After translating the survey to the target languages, 45 pilots were conducted. The local researchers asked for feedback regarding the clarity and length of the survey, the presentation of the questions and statements, and the display of the items.
Recruitment of Participants
For each recruitment location, a list of social clubs, civil societies, and neighborhood associations will be created with information about the nature of the club or society. Local researchers will contact the person in charge to introduce themselves, explain the purpose of the study and ask if there are members above 65 years old. If so, researchers will ask for permission to recruit participants and administer the survey in their venue. When visiting the clubs and societies, local researchers will explain the aim of the study to participants and ask for the individual consent of each participant. However, elderly participants from these clubs will be individuals relatively independent and active, and thus may not be a representative sample of the elderly people in general. To compensate this bias, local adult day-care centers will be approached following the same procedure as with social clubs and societies to target those individuals who are less active or involved in the community.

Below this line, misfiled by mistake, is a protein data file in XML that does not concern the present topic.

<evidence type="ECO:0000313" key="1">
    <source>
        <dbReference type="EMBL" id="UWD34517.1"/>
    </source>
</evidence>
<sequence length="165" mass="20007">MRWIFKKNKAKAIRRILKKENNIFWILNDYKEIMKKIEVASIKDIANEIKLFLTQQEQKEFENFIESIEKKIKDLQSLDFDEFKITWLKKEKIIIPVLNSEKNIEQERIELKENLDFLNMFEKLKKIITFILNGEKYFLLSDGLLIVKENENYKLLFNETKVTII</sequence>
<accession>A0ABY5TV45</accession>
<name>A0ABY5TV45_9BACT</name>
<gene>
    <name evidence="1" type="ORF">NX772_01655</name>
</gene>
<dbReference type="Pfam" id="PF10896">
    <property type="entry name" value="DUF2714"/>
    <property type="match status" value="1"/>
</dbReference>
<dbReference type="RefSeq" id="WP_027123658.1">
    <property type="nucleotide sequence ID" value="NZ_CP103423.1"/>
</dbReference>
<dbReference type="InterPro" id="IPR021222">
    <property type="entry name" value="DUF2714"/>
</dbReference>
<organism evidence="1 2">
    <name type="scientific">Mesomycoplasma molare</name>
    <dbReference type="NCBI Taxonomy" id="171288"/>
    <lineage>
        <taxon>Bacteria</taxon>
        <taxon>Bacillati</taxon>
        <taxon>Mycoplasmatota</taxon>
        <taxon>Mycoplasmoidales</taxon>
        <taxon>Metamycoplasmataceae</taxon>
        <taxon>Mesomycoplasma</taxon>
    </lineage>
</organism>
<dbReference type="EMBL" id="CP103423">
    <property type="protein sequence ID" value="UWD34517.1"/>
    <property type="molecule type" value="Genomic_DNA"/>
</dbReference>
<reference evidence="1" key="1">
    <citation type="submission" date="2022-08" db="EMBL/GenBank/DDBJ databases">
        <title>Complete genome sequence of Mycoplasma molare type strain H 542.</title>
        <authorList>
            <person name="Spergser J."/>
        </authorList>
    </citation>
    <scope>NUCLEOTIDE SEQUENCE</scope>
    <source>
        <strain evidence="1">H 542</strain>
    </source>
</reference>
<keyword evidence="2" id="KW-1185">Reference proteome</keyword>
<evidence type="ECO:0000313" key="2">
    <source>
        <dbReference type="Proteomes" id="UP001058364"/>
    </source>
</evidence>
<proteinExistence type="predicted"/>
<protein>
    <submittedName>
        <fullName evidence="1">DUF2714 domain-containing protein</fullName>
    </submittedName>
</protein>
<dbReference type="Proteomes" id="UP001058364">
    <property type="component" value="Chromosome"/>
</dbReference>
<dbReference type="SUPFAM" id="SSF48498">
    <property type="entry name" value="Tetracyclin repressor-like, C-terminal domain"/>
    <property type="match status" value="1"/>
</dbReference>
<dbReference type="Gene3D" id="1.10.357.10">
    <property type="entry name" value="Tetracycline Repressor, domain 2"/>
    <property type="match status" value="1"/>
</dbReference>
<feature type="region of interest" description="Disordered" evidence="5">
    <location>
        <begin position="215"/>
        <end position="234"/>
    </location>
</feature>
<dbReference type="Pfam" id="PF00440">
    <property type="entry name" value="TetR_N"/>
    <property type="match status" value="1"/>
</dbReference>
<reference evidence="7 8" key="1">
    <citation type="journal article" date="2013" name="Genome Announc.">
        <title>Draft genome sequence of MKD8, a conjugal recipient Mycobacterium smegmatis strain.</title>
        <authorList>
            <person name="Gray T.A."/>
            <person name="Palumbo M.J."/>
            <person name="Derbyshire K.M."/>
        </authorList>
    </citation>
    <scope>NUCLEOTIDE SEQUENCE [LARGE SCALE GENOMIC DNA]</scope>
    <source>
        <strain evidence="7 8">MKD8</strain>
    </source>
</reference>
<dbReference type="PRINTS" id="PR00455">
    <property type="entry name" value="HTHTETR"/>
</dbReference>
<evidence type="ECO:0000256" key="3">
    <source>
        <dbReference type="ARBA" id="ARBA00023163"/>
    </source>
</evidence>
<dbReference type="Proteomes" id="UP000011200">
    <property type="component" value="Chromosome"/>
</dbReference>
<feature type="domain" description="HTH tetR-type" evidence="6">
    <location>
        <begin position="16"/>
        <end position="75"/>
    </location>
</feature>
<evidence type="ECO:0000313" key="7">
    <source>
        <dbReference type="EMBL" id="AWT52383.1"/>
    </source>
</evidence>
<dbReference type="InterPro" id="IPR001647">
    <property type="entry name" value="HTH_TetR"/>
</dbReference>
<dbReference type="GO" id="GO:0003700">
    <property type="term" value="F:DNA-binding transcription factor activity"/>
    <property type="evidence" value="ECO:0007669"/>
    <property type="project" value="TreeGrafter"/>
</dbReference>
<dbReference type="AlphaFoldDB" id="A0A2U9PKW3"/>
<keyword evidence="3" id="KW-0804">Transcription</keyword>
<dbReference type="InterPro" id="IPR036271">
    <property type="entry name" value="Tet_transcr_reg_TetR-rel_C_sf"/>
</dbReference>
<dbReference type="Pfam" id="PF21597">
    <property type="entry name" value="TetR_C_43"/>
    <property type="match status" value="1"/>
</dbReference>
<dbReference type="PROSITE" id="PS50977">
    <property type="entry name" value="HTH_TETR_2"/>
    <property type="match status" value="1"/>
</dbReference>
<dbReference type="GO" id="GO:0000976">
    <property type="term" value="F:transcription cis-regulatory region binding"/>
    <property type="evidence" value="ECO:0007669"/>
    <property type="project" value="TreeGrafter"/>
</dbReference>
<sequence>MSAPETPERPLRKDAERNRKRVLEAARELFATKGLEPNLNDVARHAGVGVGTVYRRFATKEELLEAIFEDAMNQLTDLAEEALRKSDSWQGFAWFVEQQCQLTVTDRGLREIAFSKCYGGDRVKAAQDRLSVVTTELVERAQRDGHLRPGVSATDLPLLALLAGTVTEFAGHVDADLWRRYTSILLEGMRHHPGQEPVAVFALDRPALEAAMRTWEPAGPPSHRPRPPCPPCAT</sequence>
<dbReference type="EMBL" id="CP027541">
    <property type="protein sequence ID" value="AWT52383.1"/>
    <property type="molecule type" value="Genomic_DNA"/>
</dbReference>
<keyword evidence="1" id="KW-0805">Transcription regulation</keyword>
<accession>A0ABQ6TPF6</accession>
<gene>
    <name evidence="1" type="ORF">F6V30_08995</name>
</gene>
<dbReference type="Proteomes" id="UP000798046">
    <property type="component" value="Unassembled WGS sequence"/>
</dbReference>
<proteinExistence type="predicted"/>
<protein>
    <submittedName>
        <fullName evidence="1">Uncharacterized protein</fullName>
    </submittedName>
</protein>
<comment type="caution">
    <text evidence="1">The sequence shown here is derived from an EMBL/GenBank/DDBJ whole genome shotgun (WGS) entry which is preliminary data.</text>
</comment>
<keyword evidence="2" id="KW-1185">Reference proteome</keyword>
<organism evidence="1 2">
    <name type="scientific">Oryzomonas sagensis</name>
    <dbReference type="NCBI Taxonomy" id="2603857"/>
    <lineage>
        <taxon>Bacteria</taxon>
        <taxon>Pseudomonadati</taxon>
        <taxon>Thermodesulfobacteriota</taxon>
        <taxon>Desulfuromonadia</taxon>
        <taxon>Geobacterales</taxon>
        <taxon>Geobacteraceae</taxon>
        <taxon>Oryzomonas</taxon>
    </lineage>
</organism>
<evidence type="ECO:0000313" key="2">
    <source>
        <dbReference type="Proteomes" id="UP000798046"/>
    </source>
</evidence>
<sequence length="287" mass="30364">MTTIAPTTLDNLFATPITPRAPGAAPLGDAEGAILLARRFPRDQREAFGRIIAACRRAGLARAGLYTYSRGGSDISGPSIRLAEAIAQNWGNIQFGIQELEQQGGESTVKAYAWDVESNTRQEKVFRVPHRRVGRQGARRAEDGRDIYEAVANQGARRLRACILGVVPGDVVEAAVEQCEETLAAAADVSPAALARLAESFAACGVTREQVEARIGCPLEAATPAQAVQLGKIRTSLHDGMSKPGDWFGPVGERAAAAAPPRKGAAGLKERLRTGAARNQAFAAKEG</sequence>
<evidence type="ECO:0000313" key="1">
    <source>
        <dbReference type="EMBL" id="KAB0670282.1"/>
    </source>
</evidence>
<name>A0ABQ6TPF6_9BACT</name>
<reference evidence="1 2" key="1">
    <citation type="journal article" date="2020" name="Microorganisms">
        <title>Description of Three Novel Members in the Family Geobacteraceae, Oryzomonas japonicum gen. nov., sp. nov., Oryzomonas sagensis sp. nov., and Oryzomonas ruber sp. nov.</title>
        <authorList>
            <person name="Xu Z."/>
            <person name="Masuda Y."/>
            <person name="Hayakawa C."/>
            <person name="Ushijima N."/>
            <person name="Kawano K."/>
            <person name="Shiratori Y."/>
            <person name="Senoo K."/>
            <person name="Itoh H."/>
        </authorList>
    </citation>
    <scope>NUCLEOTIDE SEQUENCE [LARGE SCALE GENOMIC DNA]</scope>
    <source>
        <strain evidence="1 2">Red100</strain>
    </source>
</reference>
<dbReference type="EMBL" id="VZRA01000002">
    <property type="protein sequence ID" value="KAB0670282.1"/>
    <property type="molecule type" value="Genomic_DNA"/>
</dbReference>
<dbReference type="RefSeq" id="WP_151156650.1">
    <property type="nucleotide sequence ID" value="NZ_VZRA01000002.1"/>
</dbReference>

Regarding the control group, local researchers will post announcements about the study in different social networks, web pages and online forums. To target the control population (from 20 to 30 years old), local researchers will take into account the nature and content of these online sources. For both groups, the elderly and the control group, the aim of the study will not be disclosed in advance to prevent from attracting participants with a special interest in music.
Administration of the Survey
A guideline for local researchers will be used to explain the nature of the study to participants, and to provide instructions and guidance for each of the questions of the survey should the participant required assistance. The elderly group will complete the survey in a quiet environment in either single- or small group-sessions whereas the control group will answer using an online platform for surveys.